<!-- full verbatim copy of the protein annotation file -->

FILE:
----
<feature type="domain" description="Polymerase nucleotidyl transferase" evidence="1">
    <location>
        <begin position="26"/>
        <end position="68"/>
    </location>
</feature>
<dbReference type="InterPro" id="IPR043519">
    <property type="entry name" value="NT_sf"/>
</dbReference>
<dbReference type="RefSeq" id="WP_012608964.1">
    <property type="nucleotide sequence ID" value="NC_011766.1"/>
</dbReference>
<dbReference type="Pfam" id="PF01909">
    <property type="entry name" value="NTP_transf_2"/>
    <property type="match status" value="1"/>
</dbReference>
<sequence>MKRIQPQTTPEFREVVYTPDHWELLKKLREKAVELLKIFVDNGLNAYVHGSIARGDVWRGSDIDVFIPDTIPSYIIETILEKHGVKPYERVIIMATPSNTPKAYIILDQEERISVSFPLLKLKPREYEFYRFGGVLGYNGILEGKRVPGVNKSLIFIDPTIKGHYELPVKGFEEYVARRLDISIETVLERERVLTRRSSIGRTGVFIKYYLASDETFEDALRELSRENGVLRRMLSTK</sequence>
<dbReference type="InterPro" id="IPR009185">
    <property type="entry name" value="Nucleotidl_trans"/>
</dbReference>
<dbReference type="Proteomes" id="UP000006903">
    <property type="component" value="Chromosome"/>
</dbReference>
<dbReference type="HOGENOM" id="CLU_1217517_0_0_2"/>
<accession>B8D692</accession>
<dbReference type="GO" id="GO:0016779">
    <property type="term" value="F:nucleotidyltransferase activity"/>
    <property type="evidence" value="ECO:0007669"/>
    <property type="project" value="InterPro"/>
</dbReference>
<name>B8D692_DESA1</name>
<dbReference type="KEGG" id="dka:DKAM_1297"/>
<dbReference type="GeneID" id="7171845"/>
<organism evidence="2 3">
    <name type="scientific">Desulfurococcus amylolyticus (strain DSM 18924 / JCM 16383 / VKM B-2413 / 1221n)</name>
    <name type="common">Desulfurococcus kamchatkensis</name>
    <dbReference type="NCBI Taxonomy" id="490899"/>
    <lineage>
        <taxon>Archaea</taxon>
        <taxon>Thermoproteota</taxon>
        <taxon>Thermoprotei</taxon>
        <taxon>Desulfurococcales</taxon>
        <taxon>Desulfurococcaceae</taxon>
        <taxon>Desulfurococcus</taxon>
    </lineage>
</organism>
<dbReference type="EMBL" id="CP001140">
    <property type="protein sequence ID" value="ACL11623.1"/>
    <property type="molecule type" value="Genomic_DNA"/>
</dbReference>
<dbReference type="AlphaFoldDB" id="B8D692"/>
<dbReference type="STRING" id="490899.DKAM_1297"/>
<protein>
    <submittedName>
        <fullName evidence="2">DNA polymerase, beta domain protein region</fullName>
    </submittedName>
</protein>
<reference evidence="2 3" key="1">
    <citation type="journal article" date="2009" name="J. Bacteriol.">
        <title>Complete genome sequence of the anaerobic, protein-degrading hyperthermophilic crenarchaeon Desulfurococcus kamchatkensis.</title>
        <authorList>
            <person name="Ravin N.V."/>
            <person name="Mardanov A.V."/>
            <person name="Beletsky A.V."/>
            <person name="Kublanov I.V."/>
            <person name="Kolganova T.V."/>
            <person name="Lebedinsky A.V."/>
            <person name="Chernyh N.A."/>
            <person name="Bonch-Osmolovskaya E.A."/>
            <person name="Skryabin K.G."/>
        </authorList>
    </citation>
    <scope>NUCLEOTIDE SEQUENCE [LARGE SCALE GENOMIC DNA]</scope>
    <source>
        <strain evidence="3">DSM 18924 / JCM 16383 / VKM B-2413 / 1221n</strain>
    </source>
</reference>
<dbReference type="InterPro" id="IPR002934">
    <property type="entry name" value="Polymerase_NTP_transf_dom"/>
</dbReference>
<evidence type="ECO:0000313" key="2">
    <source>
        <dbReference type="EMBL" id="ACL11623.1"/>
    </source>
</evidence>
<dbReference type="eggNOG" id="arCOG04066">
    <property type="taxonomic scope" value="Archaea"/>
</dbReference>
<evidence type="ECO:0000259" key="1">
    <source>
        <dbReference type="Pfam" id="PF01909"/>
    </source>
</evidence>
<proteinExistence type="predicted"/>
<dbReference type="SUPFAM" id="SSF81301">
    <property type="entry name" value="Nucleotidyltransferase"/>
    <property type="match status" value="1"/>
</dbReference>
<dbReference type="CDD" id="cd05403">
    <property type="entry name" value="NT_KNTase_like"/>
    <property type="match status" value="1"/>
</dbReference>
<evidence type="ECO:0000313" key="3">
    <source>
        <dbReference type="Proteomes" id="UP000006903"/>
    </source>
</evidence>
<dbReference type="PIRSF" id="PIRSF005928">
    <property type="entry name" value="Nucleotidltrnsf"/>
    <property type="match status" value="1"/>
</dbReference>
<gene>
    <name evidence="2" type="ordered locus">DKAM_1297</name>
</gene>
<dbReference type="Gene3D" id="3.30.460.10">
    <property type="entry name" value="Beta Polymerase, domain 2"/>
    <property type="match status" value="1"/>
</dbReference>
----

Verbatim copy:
<feature type="domain" description="Polymerase nucleotidyl transferase" evidence="1">
    <location>
        <begin position="26"/>
        <end position="68"/>
    </location>
</feature>
<dbReference type="InterPro" id="IPR043519">
    <property type="entry name" value="NT_sf"/>
</dbReference>
<dbReference type="RefSeq" id="WP_012608964.1">
    <property type="nucleotide sequence ID" value="NC_011766.1"/>
</dbReference>
<dbReference type="Pfam" id="PF01909">
    <property type="entry name" value="NTP_transf_2"/>
    <property type="match status" value="1"/>
</dbReference>
<sequence>MKRIQPQTTPEFREVVYTPDHWELLKKLREKAVELLKIFVDNGLNAYVHGSIARGDVWRGSDIDVFIPDTIPSYIIETILEKHGVKPYERVIIMATPSNTPKAYIILDQEERISVSFPLLKLKPREYEFYRFGGVLGYNGILEGKRVPGVNKSLIFIDPTIKGHYELPVKGFEEYVARRLDISIETVLERERVLTRRSSIGRTGVFIKYYLASDETFEDALRELSRENGVLRRMLSTK</sequence>
<dbReference type="InterPro" id="IPR009185">
    <property type="entry name" value="Nucleotidl_trans"/>
</dbReference>
<dbReference type="Proteomes" id="UP000006903">
    <property type="component" value="Chromosome"/>
</dbReference>
<dbReference type="HOGENOM" id="CLU_1217517_0_0_2"/>
<accession>B8D692</accession>
<dbReference type="GO" id="GO:0016779">
    <property type="term" value="F:nucleotidyltransferase activity"/>
    <property type="evidence" value="ECO:0007669"/>
    <property type="project" value="InterPro"/>
</dbReference>
<name>B8D692_DESA1</name>
<dbReference type="KEGG" id="dka:DKAM_1297"/>
<dbReference type="GeneID" id="7171845"/>
<organism evidence="2 3">
    <name type="scientific">Desulfurococcus amylolyticus (strain DSM 18924 / JCM 16383 / VKM B-2413 / 1221n)</name>
    <name type="common">Desulfurococcus kamchatkensis</name>
    <dbReference type="NCBI Taxonomy" id="490899"/>
    <lineage>
        <taxon>Archaea</taxon>
        <taxon>Thermoproteota</taxon>
        <taxon>Thermoprotei</taxon>
        <taxon>Desulfurococcales</taxon>
        <taxon>Desulfurococcaceae</taxon>
        <taxon>Desulfurococcus</taxon>
    </lineage>
</organism>
<dbReference type="EMBL" id="CP001140">
    <property type="protein sequence ID" value="ACL11623.1"/>
    <property type="molecule type" value="Genomic_DNA"/>
</dbReference>
<dbReference type="AlphaFoldDB" id="B8D692"/>
<dbReference type="STRING" id="490899.DKAM_1297"/>
<protein>
    <submittedName>
        <fullName evidence="2">DNA polymerase, beta domain protein region</fullName>
    </submittedName>
</protein>
<reference evidence="2 3" key="1">
    <citation type="journal article" date="2009" name="J. Bacteriol.">
        <title>Complete genome sequence of the anaerobic, protein-degrading hyperthermophilic crenarchaeon Desulfurococcus kamchatkensis.</title>
        <authorList>
            <person name="Ravin N.V."/>
            <person name="Mardanov A.V."/>
            <person name="Beletsky A.V."/>
            <person name="Kublanov I.V."/>
            <person name="Kolganova T.V."/>
            <person name="Lebedinsky A.V."/>
            <person name="Chernyh N.A."/>
            <person name="Bonch-Osmolovskaya E.A."/>
            <person name="Skryabin K.G."/>
        </authorList>
    </citation>
    <scope>NUCLEOTIDE SEQUENCE [LARGE SCALE GENOMIC DNA]</scope>
    <source>
        <strain evidence="3">DSM 18924 / JCM 16383 / VKM B-2413 / 1221n</strain>
    </source>
</reference>
<dbReference type="InterPro" id="IPR002934">
    <property type="entry name" value="Polymerase_NTP_transf_dom"/>
</dbReference>
<evidence type="ECO:0000313" key="2">
    <source>
        <dbReference type="EMBL" id="ACL11623.1"/>
    </source>
</evidence>
<dbReference type="eggNOG" id="arCOG04066">
    <property type="taxonomic scope" value="Archaea"/>
</dbReference>
<evidence type="ECO:0000259" key="1">
    <source>
        <dbReference type="Pfam" id="PF01909"/>
    </source>
</evidence>
<proteinExistence type="predicted"/>
<dbReference type="SUPFAM" id="SSF81301">
    <property type="entry name" value="Nucleotidyltransferase"/>
    <property type="match status" value="1"/>
</dbReference>
<dbReference type="CDD" id="cd05403">
    <property type="entry name" value="NT_KNTase_like"/>
    <property type="match status" value="1"/>
</dbReference>
<evidence type="ECO:0000313" key="3">
    <source>
        <dbReference type="Proteomes" id="UP000006903"/>
    </source>
</evidence>
<dbReference type="PIRSF" id="PIRSF005928">
    <property type="entry name" value="Nucleotidltrnsf"/>
    <property type="match status" value="1"/>
</dbReference>
<gene>
    <name evidence="2" type="ordered locus">DKAM_1297</name>
</gene>
<dbReference type="Gene3D" id="3.30.460.10">
    <property type="entry name" value="Beta Polymerase, domain 2"/>
    <property type="match status" value="1"/>
</dbReference>